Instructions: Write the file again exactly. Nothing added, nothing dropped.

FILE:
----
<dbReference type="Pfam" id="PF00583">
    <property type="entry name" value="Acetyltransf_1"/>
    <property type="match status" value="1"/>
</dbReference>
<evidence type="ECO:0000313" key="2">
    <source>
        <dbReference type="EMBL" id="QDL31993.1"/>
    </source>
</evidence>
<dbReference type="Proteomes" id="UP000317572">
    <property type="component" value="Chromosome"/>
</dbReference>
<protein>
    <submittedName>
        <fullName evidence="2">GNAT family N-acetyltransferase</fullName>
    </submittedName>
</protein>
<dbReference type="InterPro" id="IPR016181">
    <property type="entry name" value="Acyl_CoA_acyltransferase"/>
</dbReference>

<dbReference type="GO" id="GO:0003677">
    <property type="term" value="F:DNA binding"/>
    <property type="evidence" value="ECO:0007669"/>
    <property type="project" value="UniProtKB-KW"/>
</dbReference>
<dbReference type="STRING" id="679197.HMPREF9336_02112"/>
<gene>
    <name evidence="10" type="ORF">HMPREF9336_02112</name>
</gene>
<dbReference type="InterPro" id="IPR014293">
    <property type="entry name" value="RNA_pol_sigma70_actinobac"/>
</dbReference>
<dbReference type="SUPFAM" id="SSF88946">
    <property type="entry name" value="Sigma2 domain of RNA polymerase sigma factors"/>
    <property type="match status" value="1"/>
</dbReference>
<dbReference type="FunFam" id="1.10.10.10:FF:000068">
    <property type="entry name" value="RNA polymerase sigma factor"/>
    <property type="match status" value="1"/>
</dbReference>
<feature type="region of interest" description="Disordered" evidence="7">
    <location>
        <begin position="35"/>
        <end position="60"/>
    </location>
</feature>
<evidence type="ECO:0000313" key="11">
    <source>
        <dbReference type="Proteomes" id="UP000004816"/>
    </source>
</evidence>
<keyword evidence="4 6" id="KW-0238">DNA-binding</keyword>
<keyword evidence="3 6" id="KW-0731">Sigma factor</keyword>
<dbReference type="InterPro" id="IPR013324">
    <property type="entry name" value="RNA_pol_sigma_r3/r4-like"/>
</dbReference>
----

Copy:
<dbReference type="Pfam" id="PF00583">
    <property type="entry name" value="Acetyltransf_1"/>
    <property type="match status" value="1"/>
</dbReference>
<evidence type="ECO:0000313" key="2">
    <source>
        <dbReference type="EMBL" id="QDL31993.1"/>
    </source>
</evidence>
<dbReference type="Proteomes" id="UP000317572">
    <property type="component" value="Chromosome"/>
</dbReference>
<protein>
    <submittedName>
        <fullName evidence="2">GNAT family N-acetyltransferase</fullName>
    </submittedName>
</protein>
<dbReference type="InterPro" id="IPR016181">
    <property type="entry name" value="Acyl_CoA_acyltransferase"/>
</dbReference>

<dbReference type="GO" id="GO:0003677">
    <property type="term" value="F:DNA binding"/>
    <property type="evidence" value="ECO:0007669"/>
    <property type="project" value="UniProtKB-KW"/>
</dbReference>
<dbReference type="STRING" id="679197.HMPREF9336_02112"/>
<gene>
    <name evidence="10" type="ORF">HMPREF9336_02112</name>
</gene>
<dbReference type="InterPro" id="IPR014293">
    <property type="entry name" value="RNA_pol_sigma70_actinobac"/>
</dbReference>
<dbReference type="SUPFAM" id="SSF88946">
    <property type="entry name" value="Sigma2 domain of RNA polymerase sigma factors"/>
    <property type="match status" value="1"/>
</dbReference>
<dbReference type="FunFam" id="1.10.10.10:FF:000068">
    <property type="entry name" value="RNA polymerase sigma factor"/>
    <property type="match status" value="1"/>
</dbReference>
<feature type="region of interest" description="Disordered" evidence="7">
    <location>
        <begin position="35"/>
        <end position="60"/>
    </location>
</feature>
<evidence type="ECO:0000313" key="11">
    <source>
        <dbReference type="Proteomes" id="UP000004816"/>
    </source>
</evidence>
<keyword evidence="4 6" id="KW-0238">DNA-binding</keyword>
<keyword evidence="3 6" id="KW-0731">Sigma factor</keyword>
<dbReference type="InterPro" id="IPR013324">
    <property type="entry name" value="RNA_pol_sigma_r3/r4-like"/>
</dbReference>